Beating inflation will likely require an increase in the U.S. unemployment rate


In the first quarter of 2024, U.S. GDP grew at an annual rate of 1.6% — almost a percentage point slower than expected. At the same time, core inflation remained higher than anticipated, with consumer prices (excluding energy and food) increasing at an annual rate of 3.7%, up from 2% in the fourth quarter of 2023.

Investor expectations now are for the U.S. Federal Reserve to deliver only one interest-rate cut in 2024. This represents a remarkable shift from the end of 2023, when markets expected the Fed to lower rates six times in 2024. Over the first quarter of this year, investors slashed their bets on rate cuts to make way for the view that strong growth and stickier inflation would persist. Now, there’s evidence of slowing growth and high inflation, a combination that has prompted some investors and analysts to warn of stagflation.

How should we connect the dots? Is the U.S. economy still booming? Or should we be concerned about a period of slow growth and high inflation?

First, look under the hood of headline GDP growth and you will see that the economy was, in fact, strong in the first quarter of this year. Various volatile factors pulled down the headline number: imports outpacing exports; the change in inventories from the previous quarter, and a smaller boost offered by government spending compared to last year.

But the core of the U.S. economy is consumer spending, which has been above its pre-pandemic trend since 2021 and, according to my calculations, was around 1% higher last quarter than pre-pandemic forecasts suggest. On a year-over-year basis, real consumer spending grew at an annual rate of 2.4% last quarter and is not trending down.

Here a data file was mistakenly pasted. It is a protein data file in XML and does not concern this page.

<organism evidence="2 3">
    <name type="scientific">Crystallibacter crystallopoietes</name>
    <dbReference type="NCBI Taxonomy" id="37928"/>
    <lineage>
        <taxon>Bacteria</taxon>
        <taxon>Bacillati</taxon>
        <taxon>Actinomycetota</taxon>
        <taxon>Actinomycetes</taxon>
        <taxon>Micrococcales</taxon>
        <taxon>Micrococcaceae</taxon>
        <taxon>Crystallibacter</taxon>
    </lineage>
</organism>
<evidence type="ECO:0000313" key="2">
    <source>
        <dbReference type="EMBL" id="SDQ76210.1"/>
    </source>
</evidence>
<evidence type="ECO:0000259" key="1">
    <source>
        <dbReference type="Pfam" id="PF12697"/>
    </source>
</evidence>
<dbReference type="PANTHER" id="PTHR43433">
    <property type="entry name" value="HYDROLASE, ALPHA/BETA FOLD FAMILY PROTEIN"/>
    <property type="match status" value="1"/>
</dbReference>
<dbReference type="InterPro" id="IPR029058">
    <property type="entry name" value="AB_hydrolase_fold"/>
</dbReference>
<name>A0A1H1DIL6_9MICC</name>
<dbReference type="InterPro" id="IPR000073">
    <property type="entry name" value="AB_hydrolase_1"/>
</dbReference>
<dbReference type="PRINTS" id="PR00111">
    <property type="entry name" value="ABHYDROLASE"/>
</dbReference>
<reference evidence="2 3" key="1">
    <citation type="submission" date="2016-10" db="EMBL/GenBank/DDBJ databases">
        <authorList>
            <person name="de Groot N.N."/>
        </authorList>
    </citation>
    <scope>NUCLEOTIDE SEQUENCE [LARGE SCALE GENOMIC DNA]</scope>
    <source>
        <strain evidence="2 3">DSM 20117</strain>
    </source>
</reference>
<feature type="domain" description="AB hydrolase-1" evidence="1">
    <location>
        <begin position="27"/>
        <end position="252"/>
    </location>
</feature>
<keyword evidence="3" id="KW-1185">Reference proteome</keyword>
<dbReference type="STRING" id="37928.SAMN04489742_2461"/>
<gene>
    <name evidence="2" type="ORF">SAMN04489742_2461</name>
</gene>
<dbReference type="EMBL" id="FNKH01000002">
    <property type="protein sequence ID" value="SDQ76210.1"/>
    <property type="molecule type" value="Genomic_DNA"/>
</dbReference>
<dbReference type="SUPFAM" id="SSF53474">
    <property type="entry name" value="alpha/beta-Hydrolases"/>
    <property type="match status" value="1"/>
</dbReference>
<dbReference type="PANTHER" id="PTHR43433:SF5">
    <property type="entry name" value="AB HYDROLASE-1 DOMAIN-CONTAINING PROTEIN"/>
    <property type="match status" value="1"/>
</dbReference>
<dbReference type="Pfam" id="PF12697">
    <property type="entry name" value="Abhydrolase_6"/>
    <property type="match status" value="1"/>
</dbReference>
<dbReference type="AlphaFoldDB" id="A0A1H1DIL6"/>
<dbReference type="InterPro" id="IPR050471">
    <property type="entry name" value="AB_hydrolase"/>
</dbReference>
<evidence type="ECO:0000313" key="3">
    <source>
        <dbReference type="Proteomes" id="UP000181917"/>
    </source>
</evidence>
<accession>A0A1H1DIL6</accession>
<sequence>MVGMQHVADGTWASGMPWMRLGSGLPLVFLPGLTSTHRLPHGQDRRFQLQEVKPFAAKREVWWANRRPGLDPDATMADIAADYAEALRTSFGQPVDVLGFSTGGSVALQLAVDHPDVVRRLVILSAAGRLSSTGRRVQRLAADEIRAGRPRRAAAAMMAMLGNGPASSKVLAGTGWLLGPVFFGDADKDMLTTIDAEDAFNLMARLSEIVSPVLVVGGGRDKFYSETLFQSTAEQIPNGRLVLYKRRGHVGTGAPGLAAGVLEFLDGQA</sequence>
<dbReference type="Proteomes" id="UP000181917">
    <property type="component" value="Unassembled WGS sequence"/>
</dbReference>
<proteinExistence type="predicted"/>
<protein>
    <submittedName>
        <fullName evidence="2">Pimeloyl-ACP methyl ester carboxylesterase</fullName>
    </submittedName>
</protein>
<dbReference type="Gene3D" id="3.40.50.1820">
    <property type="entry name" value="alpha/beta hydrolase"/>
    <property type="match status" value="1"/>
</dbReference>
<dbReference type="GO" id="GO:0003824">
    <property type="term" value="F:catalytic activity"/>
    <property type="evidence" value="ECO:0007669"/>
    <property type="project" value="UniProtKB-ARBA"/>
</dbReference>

Strong aggregate consumer spending is being driven partly by increases in Americans’ wealth that are overpowering the effect of higher U.S. interest rates. Since the Fed’s interest-rate-setting committee met in November, the S&P 500 is up strongly. Moreover, rising home values — and many homeowners’ feeling that they won the lottery by locking in low mortgage rates prior to 2022 — are providing an additional boost.

Resilient household spending is slowing the process of bringing labor demand back into balance with the supply of workers. In the first quarter of 2024, there were 1.4 job vacancies for every unemployed worker, and the unemployment rate was below 4%. Labor-market tightness is leading to rapid wage growth: wages increased last quarter at rates inconsistent with the Fed’s 2% inflation target. These data support the view that the economy is stronger than the headline GDP growth rate suggests.

How can financial conditions be so loose, consumer spending so buoyant, and the labor market so tight when the federal funds rate has been above 5% for the past 12 months?

This is less of a puzzle than meets the eye. If one takes a longer view, it becomes clear that higher interest rates have slowed the economy. The Fed began raising rates 25 months ago. In 2021, the economy was adding around 600,000 net new jobs each month; that fell to 400,000 in 2022, and even further, to around 225,000, in 2023. Likewise, underlying inflation has fallen from around 5.5% in early 2022 to around 3% today.


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